Is Microsoft Vista global warming friendly?

An analysis of Microsoft's claim that Vista has a positive impact on energy efficiency.

Is Microsoft Vista global warming friendly? Could Vista be the best-selling clean-tech product in the world? I was thinking about this question the other day, and started e-mailing the Microsoft press relations folks looking for an answer.

The Microsoft answer--yes, it is. They have a recent release titled "Windows Vista Power Management Features Can Help U.K. Companies Reduce Their Carbon Footprint" on some independent research they had done by PC Pro Labs in the U.K.

Here's their quote:

"Windows Vista is Microsoft's most energy efficient operating system to date with its power management system, functionality, reliability and default settings focused on helping to reduce overall PC energy consumption. The key areas where the Sleep mode in Windows Vista has been improved compared to the equivalent Standby mode in Windows XP include:

• Enter Sleep mode after being inactive for 60 minutes
• In Windows Vista, it is much easier for users to change the power management settings themselves
• The Sleep mode is more reliable than Windows XP's Standby mode, both in terms of entering the mode and safely resuming back into Windows
• Windows Vista is much quicker at resuming from Sleep, now taking two to three seconds compared to five seconds for Windows XP."

They also published a white paper titled "Windows Vista Energy Conservation". Reading through it all, Vista does seem to be an energy efficiency masterpiece.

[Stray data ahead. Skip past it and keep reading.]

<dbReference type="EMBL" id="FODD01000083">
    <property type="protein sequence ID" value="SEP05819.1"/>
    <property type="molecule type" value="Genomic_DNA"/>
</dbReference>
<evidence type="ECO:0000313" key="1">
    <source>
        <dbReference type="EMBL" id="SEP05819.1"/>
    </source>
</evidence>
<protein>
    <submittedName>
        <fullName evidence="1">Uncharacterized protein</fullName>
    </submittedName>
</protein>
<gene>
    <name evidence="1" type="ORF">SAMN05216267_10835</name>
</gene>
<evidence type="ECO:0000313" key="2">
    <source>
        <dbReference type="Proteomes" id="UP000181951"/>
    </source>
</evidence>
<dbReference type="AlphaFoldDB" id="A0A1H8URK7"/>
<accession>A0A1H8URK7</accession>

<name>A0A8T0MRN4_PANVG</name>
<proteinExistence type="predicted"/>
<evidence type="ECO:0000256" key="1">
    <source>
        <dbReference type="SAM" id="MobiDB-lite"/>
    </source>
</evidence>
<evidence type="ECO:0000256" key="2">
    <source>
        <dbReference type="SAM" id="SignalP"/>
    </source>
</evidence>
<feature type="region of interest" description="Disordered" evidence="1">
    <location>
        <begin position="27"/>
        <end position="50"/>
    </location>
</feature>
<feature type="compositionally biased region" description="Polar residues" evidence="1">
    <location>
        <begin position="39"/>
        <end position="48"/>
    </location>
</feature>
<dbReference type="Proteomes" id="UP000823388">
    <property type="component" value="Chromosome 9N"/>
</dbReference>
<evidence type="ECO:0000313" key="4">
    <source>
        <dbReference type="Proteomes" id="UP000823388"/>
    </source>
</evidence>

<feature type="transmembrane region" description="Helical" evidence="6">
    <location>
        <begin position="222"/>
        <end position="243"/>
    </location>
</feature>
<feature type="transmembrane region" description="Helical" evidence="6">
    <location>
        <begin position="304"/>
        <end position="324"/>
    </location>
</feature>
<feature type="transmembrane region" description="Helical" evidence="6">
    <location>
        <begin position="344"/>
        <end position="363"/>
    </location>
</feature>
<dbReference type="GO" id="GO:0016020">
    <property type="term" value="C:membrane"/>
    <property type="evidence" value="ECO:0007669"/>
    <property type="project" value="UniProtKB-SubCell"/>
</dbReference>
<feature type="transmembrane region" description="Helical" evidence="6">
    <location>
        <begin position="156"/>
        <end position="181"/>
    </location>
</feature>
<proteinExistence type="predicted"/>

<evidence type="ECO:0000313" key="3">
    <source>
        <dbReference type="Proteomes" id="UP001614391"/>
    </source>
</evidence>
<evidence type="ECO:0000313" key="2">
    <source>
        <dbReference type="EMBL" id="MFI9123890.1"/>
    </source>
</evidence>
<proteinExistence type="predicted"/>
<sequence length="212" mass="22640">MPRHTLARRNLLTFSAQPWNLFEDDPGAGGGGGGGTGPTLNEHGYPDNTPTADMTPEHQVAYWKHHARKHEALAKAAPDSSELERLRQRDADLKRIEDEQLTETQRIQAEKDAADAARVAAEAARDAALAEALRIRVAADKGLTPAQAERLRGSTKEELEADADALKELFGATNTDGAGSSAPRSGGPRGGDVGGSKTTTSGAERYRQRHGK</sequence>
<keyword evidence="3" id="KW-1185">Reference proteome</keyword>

But I wonder--the description of these tests seemed to quite fairly compare the XP and Vista operating systems running through a series of different scenarios--but it's not a survey of real world conditions.

So I'm probably convinced that if you run the same computer post-Vista the exact same way you ran it on XP, that you'd use less power. Vista itself may actually be the best-selling clean-tech product in the world. But in the real world, we don't work that way. Each year we add a whole lot of new features and programs that suck down power, and buy more powerful PCs to run them on with every upgrade. And part of the promise of Vista is to enable even more such goodies--possibly offsetting the energy savings.

So are Windows users who have upgraded to Vista running the same programs in the same way, and the same (or more energy efficient PCs) and therefore using less power? Or are they actually using more or different features, or on a more powerful energy hog PC, and despite Microsoft's energy efficiency efforts, using more power on a daily basis anyway after the upgrade? That might not be something Microsoft could control--but I'm sure curious as to the answer from a carbon standpoint.

As a matter of full disclosure, I run XP at the office, Vista at home, own a small amount of Microsoft stock (and am a very big fan) and have a very bad habit of leaving my computer and monitor on--but I'm working on that.

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Tech Culture
About the author

    Neal Dikeman is a founding Partner at Jane Capital Partners LLC, advising the technology and venture arms of multi-national energy companies in cleantech. While at Jane Capital, he has cofounded superconducting technology company SC Power Systems, Inc. (now Zenergy Power plc), and wireless technology startup WaiterPad POS Systems, and he is currently involved in launching a new venture in carbon credits. Dikeman edits and writes the Cleantech Blog, where he has written extensively on biofuels, solar, and global warming.

     

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